Unionists gathered on 27 March for a rich discussion about the protracted Commonwealth public service agency bargaining battle, which concluded in February. The Fair Work Commission had made a binding Workplace Determination for staff employed at the Department of Home Affairs.
Freedom Socialist Party hosted the occasion, featuring a panel of Community and Public Sector Union (CPSU) workplace delegates. The meeting drew CPSU delegates and activists with a wealth of experience organising in the Administrative Appeals Tribunal, Australian Bureau of Statistics (ABS), Bureau of Meteorology (BOM), CSIRO, Departments of Home Affairs and Human Services and the Fair Work Ombudsman. Unionists from a range of other industries shared common themes from their organising.
Unrealised potential. Agency bargaining has been a disaster for the Australian Public Service (APS). Prior to its introduction in 1992, the APS had a single pay scale for jobs requiring the same broad capabilities. Since then, different agencies have bargained alone, leading to different pay outcomes — and widening the gender pay gap. The APS was once the trend-setter on working conditions, encouraging workplace diversity and providing flexible working conditions to bring work/life balance a little closer to reality. More recently, conditions have gone backwards, as the government’s bargaining framework has limited how much agency managers can offer staff.
The CPSU recognised the weakness of having many different agreements. It coordinated agreements so that they would expire around the same time, with most set to end in mid 2014. However, the strategic advantage of common expiry dates was massively under-utilised. The strategy should have been to unify the entire public sector to win good agreements for all. If this strategy had been mapped out, it would have promoted solidarity and built confidence by developing an appreciation of public workers’ industrial power. Instead, timid officials did not dare discuss coordination, curtailing most activity to bargaining agency-by-agency, and leaving those in agencies with lower membership density with no clear pathway to victory.
One panellist described the experience at the ABS: after rejecting a bad offer, a second all-staff vote narrowly endorsed a poor agreement in 2016, despite spirited CPSU opposition. Faced with another bargaining round, these workers voted in 2019 for a new ABS agreement which entrenched losses in conditions and union rights from 3 years earlier, and delivered just a 2% annual pay outcome.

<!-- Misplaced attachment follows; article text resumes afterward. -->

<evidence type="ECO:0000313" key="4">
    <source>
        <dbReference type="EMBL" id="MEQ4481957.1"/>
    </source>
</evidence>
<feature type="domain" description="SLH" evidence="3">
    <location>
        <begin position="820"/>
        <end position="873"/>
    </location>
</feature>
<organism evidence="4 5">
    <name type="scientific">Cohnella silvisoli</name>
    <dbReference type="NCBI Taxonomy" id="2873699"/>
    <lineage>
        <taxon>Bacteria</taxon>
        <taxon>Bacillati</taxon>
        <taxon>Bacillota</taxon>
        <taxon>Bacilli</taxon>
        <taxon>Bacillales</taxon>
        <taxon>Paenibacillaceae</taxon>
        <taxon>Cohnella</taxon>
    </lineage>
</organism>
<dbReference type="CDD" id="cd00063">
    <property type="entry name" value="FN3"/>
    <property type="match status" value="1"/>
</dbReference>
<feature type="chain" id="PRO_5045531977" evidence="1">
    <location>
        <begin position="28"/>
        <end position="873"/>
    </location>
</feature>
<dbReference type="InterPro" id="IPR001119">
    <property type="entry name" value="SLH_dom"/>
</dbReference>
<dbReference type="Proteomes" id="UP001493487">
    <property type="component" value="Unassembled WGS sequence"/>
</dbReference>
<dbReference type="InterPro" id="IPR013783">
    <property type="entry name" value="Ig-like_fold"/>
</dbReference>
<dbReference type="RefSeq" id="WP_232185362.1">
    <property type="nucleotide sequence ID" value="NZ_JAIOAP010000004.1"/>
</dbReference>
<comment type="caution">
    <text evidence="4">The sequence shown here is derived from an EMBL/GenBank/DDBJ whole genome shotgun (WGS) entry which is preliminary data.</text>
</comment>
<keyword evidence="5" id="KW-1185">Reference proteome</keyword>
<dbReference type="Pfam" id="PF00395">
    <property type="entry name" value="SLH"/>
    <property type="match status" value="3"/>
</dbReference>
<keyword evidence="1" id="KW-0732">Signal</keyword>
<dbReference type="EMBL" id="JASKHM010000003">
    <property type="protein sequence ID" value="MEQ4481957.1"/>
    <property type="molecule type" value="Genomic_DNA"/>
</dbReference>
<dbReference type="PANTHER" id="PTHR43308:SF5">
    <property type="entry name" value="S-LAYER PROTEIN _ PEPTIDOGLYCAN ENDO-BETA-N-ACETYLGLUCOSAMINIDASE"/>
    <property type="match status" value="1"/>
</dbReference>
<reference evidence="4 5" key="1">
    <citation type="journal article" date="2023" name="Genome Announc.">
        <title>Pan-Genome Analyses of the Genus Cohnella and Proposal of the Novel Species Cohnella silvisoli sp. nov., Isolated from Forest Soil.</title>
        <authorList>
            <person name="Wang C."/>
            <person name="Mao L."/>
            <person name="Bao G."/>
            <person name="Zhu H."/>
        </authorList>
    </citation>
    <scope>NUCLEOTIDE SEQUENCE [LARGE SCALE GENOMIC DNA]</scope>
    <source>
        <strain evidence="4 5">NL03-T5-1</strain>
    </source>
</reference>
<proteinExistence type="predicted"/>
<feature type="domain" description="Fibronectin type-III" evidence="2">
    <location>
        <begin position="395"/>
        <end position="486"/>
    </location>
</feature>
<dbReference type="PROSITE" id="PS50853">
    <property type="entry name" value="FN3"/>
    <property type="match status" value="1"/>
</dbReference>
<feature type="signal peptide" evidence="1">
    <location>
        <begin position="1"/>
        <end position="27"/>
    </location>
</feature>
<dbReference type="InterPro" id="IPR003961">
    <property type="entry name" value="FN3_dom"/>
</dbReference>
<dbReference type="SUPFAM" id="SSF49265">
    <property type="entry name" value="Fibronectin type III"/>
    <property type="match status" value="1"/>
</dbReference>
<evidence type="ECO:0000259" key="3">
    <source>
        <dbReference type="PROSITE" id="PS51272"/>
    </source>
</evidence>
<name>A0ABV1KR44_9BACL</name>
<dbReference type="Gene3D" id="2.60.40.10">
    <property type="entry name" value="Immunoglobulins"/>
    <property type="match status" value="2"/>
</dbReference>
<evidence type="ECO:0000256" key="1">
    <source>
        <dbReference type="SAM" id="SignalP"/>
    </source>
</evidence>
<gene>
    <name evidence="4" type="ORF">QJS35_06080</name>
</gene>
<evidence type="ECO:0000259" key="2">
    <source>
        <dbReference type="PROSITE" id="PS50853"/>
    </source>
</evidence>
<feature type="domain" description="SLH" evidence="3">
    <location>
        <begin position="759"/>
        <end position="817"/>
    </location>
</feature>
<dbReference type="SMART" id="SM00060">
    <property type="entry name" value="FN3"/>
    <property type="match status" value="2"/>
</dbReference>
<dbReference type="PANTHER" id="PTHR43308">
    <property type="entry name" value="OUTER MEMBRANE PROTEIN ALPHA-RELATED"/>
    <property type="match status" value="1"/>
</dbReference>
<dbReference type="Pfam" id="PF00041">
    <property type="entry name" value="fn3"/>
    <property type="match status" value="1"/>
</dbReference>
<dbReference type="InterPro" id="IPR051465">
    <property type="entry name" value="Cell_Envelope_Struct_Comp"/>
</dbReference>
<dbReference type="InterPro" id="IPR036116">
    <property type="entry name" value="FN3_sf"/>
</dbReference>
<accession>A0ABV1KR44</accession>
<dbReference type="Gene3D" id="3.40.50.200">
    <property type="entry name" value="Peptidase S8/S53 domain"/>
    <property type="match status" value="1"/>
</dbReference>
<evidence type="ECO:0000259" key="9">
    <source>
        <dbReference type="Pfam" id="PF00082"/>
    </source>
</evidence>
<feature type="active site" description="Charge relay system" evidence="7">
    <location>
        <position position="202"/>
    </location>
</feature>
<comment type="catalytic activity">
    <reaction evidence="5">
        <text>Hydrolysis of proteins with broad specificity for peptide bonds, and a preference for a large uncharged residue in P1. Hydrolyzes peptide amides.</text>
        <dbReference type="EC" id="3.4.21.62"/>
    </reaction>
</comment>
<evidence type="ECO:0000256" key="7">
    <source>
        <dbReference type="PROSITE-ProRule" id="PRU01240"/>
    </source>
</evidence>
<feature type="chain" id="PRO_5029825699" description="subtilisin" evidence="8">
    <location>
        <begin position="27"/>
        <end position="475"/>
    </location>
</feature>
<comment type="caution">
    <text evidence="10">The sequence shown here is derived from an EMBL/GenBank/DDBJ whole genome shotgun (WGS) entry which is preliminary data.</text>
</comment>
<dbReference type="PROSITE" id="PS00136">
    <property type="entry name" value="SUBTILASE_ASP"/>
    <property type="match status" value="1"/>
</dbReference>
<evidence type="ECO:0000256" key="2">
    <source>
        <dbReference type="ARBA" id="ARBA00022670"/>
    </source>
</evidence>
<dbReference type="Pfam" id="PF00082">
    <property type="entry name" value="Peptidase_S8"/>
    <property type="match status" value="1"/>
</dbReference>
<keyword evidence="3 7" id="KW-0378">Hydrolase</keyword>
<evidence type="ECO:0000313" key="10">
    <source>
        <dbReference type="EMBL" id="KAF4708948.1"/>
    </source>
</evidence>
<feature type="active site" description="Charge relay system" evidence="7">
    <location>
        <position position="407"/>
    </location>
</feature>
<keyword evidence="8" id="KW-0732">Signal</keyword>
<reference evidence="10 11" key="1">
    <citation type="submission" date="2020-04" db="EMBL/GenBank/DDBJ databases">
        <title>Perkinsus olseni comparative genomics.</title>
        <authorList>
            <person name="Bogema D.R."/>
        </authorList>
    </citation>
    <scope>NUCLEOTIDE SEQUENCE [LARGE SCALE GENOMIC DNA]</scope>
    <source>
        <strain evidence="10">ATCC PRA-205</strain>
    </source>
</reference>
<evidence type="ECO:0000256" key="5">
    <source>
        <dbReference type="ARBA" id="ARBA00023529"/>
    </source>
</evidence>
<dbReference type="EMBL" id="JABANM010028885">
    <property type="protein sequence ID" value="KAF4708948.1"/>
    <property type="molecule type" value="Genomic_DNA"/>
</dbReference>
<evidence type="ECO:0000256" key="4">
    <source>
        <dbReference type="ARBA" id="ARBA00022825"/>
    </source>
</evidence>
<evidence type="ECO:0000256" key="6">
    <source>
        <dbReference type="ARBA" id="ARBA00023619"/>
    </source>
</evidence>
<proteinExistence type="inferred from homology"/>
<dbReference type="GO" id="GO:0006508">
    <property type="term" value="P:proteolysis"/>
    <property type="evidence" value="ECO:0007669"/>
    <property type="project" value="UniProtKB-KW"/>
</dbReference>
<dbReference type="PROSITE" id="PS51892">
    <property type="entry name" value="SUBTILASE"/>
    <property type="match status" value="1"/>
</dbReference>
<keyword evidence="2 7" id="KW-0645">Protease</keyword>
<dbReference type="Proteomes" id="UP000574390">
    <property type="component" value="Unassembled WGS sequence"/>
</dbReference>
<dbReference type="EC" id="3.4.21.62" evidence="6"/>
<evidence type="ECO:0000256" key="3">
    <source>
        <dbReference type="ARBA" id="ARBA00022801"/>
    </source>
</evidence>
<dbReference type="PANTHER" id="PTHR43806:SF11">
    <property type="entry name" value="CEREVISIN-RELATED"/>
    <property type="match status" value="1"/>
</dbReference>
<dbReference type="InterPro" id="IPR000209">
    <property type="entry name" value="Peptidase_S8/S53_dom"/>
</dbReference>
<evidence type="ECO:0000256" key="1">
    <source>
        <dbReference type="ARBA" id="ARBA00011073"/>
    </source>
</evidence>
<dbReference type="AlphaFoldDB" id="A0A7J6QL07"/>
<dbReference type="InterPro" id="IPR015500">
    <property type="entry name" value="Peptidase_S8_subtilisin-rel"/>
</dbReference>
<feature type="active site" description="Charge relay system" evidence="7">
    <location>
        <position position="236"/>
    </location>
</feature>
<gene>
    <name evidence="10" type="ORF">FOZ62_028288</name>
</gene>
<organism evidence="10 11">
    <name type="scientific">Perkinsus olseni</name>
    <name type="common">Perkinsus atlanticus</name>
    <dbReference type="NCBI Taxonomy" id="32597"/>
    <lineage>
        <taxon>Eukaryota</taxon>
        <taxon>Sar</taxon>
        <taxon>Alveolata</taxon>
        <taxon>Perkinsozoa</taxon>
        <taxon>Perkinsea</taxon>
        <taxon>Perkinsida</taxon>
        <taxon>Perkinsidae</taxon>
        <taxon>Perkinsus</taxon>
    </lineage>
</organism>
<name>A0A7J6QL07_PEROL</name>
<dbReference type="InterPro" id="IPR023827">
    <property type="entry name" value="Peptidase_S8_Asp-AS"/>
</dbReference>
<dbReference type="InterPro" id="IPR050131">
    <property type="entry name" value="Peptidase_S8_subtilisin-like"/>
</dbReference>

“Sexist and racist” is how a delegate from the Department of Home Affairs characterised the Workplace Determination brought down by Fair Work Australia. The court savaged family-friendly conditions and put strict limits on the use of personal leave, removing the right to access leave for cultural or religious purposes. The guaranteed right to return from maternity leave on part-time hours vanished with a stroke of a pen. The pay outcome was a big cut in real terms when considering the 5-year pay freeze. Almost half the workforce is required to work nine minutes more every day. Workers in remote locations have lost thousands of dollars and have less take-home pay now than in 2013.
At BOM, workers imposed bans, walked off the job, held mass meetings and sought community support. They backed union recommendations to reject bad offers, decisively voting down three, before narrowly accepting a fourth by just a handful of votes in 2018.
While the details vary across the APS, the big picture has been the same. The government’s restrictive bargaining framework — an ultimatum to take it or leave it — capped potential pay outcomes at below the cost of living and mandated the stripping of conditions from agreements. The only way better outcomes could have been achieved was through a collective fight to smash the bargaining framework. Without this fight, pay stagnated, conditions eroded and union rights were lost.
Even though the sector-wide fight was kept contained, workers tenaciously resisted — voting down bad agreements over and over, imposing bans and stopwork actions. This prevented outcomes that would have been even worse.
Hands off our public services! There is a war going on against the public sector that is part of the global neoliberal assault. The public sector once provided services directly to the public. Today, public servants are largely restricted to formulating policy, procuring services from the private sector and managing contracts. Having a person provide the public with some assistance is considered “too expensive” — even contact centres are being phased out, replaced by digital-first options managed by tech giants. Those that remain are outsourced to a few big players or staffed by labour hire workers.
The ruling class peddles propaganda about an inefficient public sector and repeats the mantra that the private sector can do better. The truth is that outsourcing costs more, delivers less and intensifies the exploitation of the workforce.
Governments, both Coalition and Labor, impose the annual “efficiency dividend” — a fancy term for budget cuts. The Coalition set arbitrary staffing caps which blow out waiting times. This manufactured crisis becomes convenient cover for privatisation, converting tax payer dollars into fat profits! Meanwhile the long-suffering public gets very little service.
The CPSU leadership did not do enough to mobilise union members to build alliances with the broader union movement and the public, who rely on quality public services. Union officials have alliance-building plans but keep this organising contained and controlled. They orient to peak bodies, not grassroots users.
We are the union! Officials in the CPSU tell members that the union is democratic. But while there is the appearance of democracy, members have little real influence.
The CPSU is run by an elected National Executive. However, there’s no real democracy or forums for a collective contest of ideas. Democracy is limited to online surveys. Union members do not hear what other members think, nor do they make the decisions.